Have I proved it if I say
f: Natural numbers to S f(n) = 2n-1
?
(a) {1,3,5,7..}
(b) {0,1,4,9..}
I know that by definition a set S is countable if there exists an injective function f: S to N..
I also know that if f is also surjective (so bijective) then the set is coutably infinite.
But I don't know how to PROVE IT!
According to your definition, you need a function from to ... But yes, defined by is a bijection for (a). Note that if 0 in considered a natural number (it varies by country ), then you need 2n+1, not 2n-1. You need to show that f is a bijection by proving that it is an injection and a surjection. Then, from a general theorem, you know that the inverse function exists and it is also a bijection. It is also easy to write this inverse function explicitly.f: Natural numbers to S f(n) = 2n-1
The set in (b) seems to be the set of squares of all natural numbers, so this tells you what the bijection is.
Defining a function f does not prove anything. It's the properties of f with respect to S and N that mean something, so they have to be proved.Have I proved it if I say
f: Natural numbers to S f(n) = 2n-1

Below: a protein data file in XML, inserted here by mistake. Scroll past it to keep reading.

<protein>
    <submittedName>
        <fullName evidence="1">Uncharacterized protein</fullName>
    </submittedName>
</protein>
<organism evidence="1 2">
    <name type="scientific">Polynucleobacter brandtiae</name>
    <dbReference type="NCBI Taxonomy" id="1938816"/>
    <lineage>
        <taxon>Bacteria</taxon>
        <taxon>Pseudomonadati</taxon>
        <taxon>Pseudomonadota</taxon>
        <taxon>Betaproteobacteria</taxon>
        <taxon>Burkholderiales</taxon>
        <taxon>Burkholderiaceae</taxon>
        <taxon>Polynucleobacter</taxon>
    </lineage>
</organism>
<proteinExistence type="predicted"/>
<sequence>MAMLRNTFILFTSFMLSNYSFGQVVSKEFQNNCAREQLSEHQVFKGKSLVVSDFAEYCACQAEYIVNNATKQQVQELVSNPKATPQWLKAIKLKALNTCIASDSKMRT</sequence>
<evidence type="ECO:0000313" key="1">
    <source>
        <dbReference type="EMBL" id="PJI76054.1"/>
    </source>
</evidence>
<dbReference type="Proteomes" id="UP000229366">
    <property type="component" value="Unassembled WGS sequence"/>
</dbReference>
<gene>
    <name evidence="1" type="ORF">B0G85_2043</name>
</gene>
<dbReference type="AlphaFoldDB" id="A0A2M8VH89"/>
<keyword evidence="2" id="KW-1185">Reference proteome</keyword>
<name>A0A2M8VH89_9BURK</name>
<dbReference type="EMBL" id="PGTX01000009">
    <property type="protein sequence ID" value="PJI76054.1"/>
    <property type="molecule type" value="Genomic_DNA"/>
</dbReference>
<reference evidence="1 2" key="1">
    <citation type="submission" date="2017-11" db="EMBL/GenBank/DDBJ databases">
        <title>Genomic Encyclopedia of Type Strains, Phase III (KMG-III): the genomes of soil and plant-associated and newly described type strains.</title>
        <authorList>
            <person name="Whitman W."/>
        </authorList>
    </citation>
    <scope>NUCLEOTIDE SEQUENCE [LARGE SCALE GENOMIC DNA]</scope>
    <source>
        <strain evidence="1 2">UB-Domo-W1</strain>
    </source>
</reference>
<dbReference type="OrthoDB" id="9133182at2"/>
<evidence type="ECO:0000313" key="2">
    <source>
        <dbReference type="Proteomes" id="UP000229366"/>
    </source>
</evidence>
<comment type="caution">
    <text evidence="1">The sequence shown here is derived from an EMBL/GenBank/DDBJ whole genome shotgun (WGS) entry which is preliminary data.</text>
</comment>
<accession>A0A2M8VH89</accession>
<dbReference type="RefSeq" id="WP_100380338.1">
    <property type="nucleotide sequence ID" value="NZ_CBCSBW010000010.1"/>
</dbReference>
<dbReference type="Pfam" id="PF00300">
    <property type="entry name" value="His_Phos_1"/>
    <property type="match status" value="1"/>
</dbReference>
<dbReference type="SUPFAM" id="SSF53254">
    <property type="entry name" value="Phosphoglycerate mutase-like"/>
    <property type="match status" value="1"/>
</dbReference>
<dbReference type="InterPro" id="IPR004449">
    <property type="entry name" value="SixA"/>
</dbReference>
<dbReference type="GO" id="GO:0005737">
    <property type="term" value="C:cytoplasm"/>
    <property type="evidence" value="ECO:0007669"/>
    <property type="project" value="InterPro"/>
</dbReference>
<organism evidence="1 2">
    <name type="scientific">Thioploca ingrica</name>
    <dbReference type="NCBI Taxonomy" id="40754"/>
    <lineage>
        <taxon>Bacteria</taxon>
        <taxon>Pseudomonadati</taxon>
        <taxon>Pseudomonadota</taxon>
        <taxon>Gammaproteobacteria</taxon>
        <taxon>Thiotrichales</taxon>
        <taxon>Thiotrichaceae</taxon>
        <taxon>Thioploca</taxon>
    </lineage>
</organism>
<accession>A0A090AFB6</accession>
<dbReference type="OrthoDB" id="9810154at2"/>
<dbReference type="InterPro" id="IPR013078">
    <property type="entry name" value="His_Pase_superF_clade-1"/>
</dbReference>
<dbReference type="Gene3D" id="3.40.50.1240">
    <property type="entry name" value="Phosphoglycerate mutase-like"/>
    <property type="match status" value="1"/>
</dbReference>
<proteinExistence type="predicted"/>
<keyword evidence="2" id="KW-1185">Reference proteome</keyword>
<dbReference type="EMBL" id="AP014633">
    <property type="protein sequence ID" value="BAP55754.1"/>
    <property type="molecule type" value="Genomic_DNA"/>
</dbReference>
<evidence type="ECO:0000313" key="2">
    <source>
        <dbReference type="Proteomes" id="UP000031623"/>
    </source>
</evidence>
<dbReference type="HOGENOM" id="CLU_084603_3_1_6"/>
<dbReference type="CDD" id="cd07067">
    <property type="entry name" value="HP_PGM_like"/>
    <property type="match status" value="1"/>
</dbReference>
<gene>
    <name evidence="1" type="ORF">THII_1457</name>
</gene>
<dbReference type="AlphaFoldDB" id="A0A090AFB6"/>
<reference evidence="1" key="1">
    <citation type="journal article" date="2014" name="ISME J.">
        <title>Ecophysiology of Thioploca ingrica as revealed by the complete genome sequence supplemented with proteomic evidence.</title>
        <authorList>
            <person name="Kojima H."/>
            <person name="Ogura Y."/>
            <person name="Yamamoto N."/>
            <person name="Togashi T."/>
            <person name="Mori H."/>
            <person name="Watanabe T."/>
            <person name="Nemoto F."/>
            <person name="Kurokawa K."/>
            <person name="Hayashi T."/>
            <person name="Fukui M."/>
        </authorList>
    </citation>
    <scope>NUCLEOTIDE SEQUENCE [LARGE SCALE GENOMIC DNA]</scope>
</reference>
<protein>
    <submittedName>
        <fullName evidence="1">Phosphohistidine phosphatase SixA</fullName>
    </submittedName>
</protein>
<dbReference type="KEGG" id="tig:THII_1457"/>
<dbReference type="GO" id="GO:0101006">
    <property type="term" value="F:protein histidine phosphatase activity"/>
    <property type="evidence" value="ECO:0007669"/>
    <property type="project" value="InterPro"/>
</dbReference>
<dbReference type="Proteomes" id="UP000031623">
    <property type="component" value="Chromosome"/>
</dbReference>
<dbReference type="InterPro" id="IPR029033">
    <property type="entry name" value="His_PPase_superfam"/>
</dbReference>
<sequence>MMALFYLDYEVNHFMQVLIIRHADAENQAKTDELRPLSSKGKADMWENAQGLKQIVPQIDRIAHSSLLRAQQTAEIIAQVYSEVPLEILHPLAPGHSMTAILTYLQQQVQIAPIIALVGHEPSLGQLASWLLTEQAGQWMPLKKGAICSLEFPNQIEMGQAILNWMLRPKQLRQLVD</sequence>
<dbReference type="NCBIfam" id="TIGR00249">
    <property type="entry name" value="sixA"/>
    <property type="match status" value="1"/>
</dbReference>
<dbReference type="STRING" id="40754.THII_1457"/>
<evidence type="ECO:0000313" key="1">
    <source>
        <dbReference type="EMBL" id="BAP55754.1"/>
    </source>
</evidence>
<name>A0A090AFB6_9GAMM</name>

Yes. Also note, as I said, that proving that f : N -> S is a bijection is not a proof "by definition" that S is countable. Since your definition talks about a function S -> N, you need to make an extra step by saying that a bijection N -> S implies the existence of a bijection S -> N. It may be easier to define a bijection S -> N to begin with.I need to show that it is a bijection right?
Yes, though, as Plato pointed out, you were right in defining f(n) = 2n - 1.To prove 2n+1 is injective:
f(n1) = f(n2) so 2(n1) + 1 = 2(n2) + 1
2(n1) = 2(n2) so n1 = n2
This proves it's an injection?
Yes. It is easier, though, to define g: S -> N by g(y) = (y + 1) / 2 and to prove that it is an injection: this is all you need to prove that S is countable according to your definition. For every y in S, g(y) is indeed a natural number because y is odd, and so y + 1 is even. Also, for every y1, y2 in S, (y1 + 1) / 2 = (y2 + 1) / 2 implies y1 + 1 = y2 + 1 and so y1 = y2, so g is injective.So now showing that it is surjective.
Let n = (y+1)/2
f(2n-1) = 2 [(y+1)/2] -1
Sof(2n-1) = y
Is this correct?